Monday, 30 June 2014

Article 100 - Chrono Trigger


Let the epic, begin

So it's the 100th article of the blog and I thought I'd go and look at what I feel is on the best RPGs of all time and nay, best games of all time. Yes, I believe this game should be in anyone's Top20 list, likely in my own Top5. The problem with such lists is that they always swing and sway but I'd place Chrono Trigger there any day. Here's why.

Looks lovely and happy, that never is going to last long is it...

Let's get the basics out of the way first. You play as Chrono and his band of friends that he picks up from around time and space, sort of like a kid Doctor Who and you find out that when you try to use a teleporter at the local fair, some girl's pendant sets off a temporal flux and you're flung back in time 400 years to where you realise that some asshat has bollocksed up the timeline by mistakenly assuming that the girl who has gone with you, is the queen of that time period. This causes a huge bullshit session of the girl you're with being unwritten from time as the queen of that time is your friend's ancestor.

We don't really know Flea's gender, we don't care either, kill it.

All this is carefully explained with monsters and images by the way in such a way most kids could get this, really playing to the mass audience with aspects of consequence and causality. To which you and another friend and a man-sized frog (keep with me) go and rescue the real queen to set the timeline right again. This is just the first hour or so of the game.

Batter up, it bashing time.

Eventually your rag-time friends from across time spanning back to the age of man vs. dinosaurs (don't think too hard on this) to the future where the apocalypse has had an apocalypse (Yes, Blood Dragon, well done), you're left to hop back and forth through time, fixing the problems as you go and solving things in a sort of Dr Who meets Back to the Future in order to try and stop the world ending in 1999 (You start in 1000), while the future in 2300 is bleak and shitty.

Looks nice and friendly.

Each time period represents issues within our own history. 65 mil BC is our dino era with mankind learning basic language skills and fighting T-Rex's as often as one lights up a cigarette in a sort of "evolution represented by one big punch up" race between dinos and apes. 23,000bc has the segregation system in place of the underlings represented by non-magical users and the uber-class of magical users which also seem to cause most of the problems in this game. 600ad is your usual might and magic era, expect knights, maidens, talking frogs and an out of place magic user. 1000 ad is pseudo steam punk pleasant modern day, 1999 is just one event, the end of the world and the game's final boss and 2300ad is the bleak future of starvation, dying, disease and lots of robots and mutants. There's also the end of time populated by one old dude, a god of war and a streetlamp straight from some old 1960s film-noir.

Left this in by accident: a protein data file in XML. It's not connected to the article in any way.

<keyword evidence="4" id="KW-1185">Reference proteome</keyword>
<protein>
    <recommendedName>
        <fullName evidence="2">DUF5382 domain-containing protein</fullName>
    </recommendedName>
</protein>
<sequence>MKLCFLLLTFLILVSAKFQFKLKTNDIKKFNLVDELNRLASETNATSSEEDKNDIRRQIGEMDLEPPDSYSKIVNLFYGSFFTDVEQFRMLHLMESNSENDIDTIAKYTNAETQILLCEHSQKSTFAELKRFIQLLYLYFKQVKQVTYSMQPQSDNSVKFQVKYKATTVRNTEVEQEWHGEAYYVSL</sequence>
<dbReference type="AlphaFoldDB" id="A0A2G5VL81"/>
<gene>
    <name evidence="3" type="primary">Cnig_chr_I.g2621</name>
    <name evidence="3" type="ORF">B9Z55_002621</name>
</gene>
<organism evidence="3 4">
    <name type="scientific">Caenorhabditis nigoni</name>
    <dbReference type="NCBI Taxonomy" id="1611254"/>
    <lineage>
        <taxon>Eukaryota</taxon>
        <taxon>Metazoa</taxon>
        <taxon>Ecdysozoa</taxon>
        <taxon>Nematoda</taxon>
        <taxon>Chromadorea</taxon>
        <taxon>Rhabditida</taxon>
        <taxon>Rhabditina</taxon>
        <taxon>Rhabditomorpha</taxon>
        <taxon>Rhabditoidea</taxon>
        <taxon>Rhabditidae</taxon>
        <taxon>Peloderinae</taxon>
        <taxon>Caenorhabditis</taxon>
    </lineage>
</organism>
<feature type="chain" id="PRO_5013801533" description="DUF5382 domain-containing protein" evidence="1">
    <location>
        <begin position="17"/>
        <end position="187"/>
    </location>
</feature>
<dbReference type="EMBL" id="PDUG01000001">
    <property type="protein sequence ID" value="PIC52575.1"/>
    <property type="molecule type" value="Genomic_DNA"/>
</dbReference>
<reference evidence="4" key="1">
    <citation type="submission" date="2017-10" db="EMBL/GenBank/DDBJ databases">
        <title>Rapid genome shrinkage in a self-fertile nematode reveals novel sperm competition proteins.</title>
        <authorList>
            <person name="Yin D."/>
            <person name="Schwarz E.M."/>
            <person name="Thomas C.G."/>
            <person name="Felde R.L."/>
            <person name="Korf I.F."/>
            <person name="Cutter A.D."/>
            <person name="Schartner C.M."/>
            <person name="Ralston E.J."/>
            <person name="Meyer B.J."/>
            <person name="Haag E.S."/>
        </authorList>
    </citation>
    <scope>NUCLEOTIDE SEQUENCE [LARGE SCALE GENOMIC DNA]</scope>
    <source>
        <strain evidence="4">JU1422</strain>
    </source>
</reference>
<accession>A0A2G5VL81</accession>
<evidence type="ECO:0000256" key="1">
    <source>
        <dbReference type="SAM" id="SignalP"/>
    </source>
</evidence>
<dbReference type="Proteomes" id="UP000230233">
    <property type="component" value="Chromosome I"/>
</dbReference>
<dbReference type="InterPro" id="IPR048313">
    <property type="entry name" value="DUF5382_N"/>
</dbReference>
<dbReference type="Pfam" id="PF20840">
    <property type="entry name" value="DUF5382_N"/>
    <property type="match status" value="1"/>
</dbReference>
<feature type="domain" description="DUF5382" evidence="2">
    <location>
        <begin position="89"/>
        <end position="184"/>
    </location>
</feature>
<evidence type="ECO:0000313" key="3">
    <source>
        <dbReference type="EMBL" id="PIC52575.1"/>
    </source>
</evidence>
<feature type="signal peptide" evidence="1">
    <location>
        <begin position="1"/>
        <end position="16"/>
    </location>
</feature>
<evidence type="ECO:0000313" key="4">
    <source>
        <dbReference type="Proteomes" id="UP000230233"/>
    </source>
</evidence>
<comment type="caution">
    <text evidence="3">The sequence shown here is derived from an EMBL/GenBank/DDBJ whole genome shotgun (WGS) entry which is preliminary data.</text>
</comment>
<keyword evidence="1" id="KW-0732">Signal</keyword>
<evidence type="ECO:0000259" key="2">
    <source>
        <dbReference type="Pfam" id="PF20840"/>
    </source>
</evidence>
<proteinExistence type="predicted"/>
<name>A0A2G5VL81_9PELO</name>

5v3, no contest.

It's varied, it's memorable and it approaches the time travel aspect in a rather interesting way. Initially you'll be hopping through gates from one time period to another until you get to a point where you get the "Fly around the main map and time hop when I want" but until then it's fairly rail-roaded. The more interesting aspect taken into account is that nearly EVERYTHING you do has an impact later in the game. Even the first area, where you're walking around with the new girl, all of your actions can bite you in the arse 4-5 hours after they've happened. Summarised in such a way that you realise that 'yes, doing that in game would make me look like a total prick' in one of the biggest parodies of the genre before accepting it wholeheartedly in the next breath.

Large zombie skeleton things, not quite what you expect to see in 600AD